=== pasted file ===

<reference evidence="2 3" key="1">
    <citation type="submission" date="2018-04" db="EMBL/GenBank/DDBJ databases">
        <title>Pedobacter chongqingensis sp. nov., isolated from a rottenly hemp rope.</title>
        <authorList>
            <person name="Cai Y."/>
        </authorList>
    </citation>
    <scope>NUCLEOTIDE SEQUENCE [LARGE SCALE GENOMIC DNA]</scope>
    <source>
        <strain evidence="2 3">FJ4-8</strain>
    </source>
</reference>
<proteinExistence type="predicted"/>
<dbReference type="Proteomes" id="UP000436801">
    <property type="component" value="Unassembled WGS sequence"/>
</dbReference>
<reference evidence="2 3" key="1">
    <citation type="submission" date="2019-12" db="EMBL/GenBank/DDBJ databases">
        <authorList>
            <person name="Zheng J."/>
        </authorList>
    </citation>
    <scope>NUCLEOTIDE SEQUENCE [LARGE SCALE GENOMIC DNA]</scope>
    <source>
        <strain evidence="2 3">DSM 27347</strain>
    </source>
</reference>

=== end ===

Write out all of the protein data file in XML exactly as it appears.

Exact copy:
<reference evidence="2 3" key="1">
    <citation type="submission" date="2018-04" db="EMBL/GenBank/DDBJ databases">
        <title>Pedobacter chongqingensis sp. nov., isolated from a rottenly hemp rope.</title>
        <authorList>
            <person name="Cai Y."/>
        </authorList>
    </citation>
    <scope>NUCLEOTIDE SEQUENCE [LARGE SCALE GENOMIC DNA]</scope>
    <source>
        <strain evidence="2 3">FJ4-8</strain>
    </source>
</reference>
<proteinExistence type="predicted"/>
<dbReference type="Proteomes" id="UP000436801">
    <property type="component" value="Unassembled WGS sequence"/>
</dbReference>
<reference evidence="2 3" key="1">
    <citation type="submission" date="2019-12" db="EMBL/GenBank/DDBJ databases">
        <authorList>
            <person name="Zheng J."/>
        </authorList>
    </citation>
    <scope>NUCLEOTIDE SEQUENCE [LARGE SCALE GENOMIC DNA]</scope>
    <source>
        <strain evidence="2 3">DSM 27347</strain>
    </source>
</reference>